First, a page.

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Good, Stinky Cheese: Sage Derby

Sage derby has become an increasingly popular cheese. The fact that it can be found at most cheese counters in Buffalo is a testament to that. Unfortunately, it has been most commonly relegated to the now ubiquitous turkey sandwich with cranberry mayo–though in Buffalo Le Metro deserves its props for being the first (and only for a long time) shop to serve this combination.
Made in England, this mild cow’s milk cheese was first introduced in the 17th century when it was incorrectly determined that sage had miraculous health benefits. Today, this cheese takes many forms, some far better than others. Though all versions are semi-firm and relatively tasty, the methods which are used in manufacturing vary.
The type most commonly seen in our area is heavily marbled, an effect caused by the addition of green vegetable dye which is added to the process during its curd stage. The way that the sage flavor is introduced however, is the real test of quality in my opinion. Intense sage extracts can be used, resulting in a brighter flavor that some might say, based on the particular manufacturer of the product, is overwhelming. If your first taste of sage derby ends up being one of these cheeses, consider hunting down a milder version. Some of the heavily marbled sage derbys are made by pressing the sage leaves into the cheese, I find this method favorable.
Two of my favorites include a type where the green marbled cheese is layered, like a cake, in with a regular derby. It makes a lovely presentation if you’re looking for a nice snacking cheese. The most traditional version of sage derby is a wheel of plain derby layered with the herb in its dried form. Both of these are harder to find, particularly the last, but are worth the extra expense when a choice is offered.
The sage derby (actually pronounced “darby”, but to say that in Buffalo will result in a polite correction from the cheese attendant) that I purchased from Guercio’s was the heavily marbled version made with a combination of dried sage and a reasonable amount of sage extract; it was a great value at $8.69 per lb. The cheese selection at this fantastic Grant Street grocer is well-rounded and generally priced below the competition pound for pound.
I wanted to demonstrate to you that this cheese is good for things besides turkey sandwiches and your holiday cheeseboard, so here is a recipe for simple scones that are a great accompaniment to some of that homemade soup you have bubbling on the stove this fine, snowy day. Sage derby is also really great in quiche.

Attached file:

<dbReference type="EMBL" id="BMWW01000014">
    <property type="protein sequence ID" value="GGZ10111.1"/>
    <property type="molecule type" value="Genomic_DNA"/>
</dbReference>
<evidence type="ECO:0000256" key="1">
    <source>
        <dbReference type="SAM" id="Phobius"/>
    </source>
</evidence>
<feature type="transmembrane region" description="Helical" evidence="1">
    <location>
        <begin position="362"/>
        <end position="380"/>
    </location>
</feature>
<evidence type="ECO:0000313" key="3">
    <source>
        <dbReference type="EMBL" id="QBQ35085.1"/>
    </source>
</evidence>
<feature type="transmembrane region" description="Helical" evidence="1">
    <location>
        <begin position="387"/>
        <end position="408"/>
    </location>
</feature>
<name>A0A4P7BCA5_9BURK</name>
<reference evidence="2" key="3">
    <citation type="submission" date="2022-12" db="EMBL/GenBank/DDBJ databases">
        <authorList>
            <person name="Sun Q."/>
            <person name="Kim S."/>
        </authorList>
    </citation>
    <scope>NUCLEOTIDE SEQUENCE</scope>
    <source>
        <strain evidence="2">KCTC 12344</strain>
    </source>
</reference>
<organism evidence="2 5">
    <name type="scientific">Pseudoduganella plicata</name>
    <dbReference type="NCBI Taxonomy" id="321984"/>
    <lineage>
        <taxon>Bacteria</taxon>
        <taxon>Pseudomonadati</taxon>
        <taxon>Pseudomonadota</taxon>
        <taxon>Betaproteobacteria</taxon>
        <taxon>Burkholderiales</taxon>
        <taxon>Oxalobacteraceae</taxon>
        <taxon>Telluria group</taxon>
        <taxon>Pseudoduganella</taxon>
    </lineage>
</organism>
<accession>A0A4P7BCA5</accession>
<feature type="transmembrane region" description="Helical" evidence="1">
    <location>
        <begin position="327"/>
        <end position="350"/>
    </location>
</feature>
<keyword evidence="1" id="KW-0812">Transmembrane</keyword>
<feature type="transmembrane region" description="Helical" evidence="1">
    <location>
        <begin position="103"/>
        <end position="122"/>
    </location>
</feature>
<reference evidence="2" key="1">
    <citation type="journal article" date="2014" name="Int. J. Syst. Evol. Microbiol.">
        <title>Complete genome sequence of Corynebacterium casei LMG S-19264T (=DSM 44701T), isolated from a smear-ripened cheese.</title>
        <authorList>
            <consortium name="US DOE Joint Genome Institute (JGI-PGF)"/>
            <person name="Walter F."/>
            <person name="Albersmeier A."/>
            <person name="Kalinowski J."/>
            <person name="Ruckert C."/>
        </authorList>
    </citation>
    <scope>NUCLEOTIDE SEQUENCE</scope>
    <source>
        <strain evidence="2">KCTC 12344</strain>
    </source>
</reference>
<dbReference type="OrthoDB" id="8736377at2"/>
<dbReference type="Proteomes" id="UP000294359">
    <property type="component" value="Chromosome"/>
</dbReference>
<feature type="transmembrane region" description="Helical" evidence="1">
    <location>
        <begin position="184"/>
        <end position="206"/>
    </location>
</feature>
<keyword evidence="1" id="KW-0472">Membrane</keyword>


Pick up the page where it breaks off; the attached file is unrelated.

The recipe offered below differs from the many available on the internet; I think you’ll find it better. I used a “standard” grate on my cheese, I would recommend something smaller if you’re looking for a more even consistency; you will however sacrifice the quality of all of those great, chewy, melty cheese bits that are a result of direct contact with the baking sheet.
Derby Scones

2 cup flour ∙ 2 ¼ tsp baking powder ∙ 1 tsp salt ∙ 1/8 tsp freshly ground pepper ∙ 1 cup grated sage derby cheese ∙ ½ cup grated derby (mild cheddar works well here as well) ∙
1/3 cup unsalted butter; cold, cut into small bits ∙ 1/3 cup milk or cream ∙ 2 large eggs ∙ 2-3 tbsp cream or beaten egg for wash

Preheat oven to 400°.

Combine flour, baking powder, salt, pepper and cheese. Using a pastry blender or two butter knives, cut in butter until the dough develops pea sized crumbs. Whisk together milk and eggs in a separate bowl. Fold into dry mixture. Very quickly knead the dough (it’s easiest to do this in the bowl), it should only take 3 or 4 good turns. Turn out onto a greased cookies sheet. Form into a disk, about 2 inches thick. Cut into 8 wedges. Pull the wedges back from the center slightly, revealing the sides of the scones for uniform browning. Brush the top with wash. Bake 15-18 minutes.

250 Grant Street, Buffalo, 14213

“Good, Stinky Cheese” is a regular column on YUM. If there’s a cheese that you’re particularly interested in, email us and let us know.

Written by Bill Zimmermann

Bill Zimmermann

Bill runs Seven Seas Sailing school, and is a staunch waterfront activist. He is also heavily involved with preserving, maintaining, and promoting the South Buffalo Lighthouse. When Bill first started writing for Buffalo Rising, he wrote an article a day for 365 days - each article coincided with a significant historic event that happened in Buffalo on that same day.

View All Articles by Bill Zimmermann
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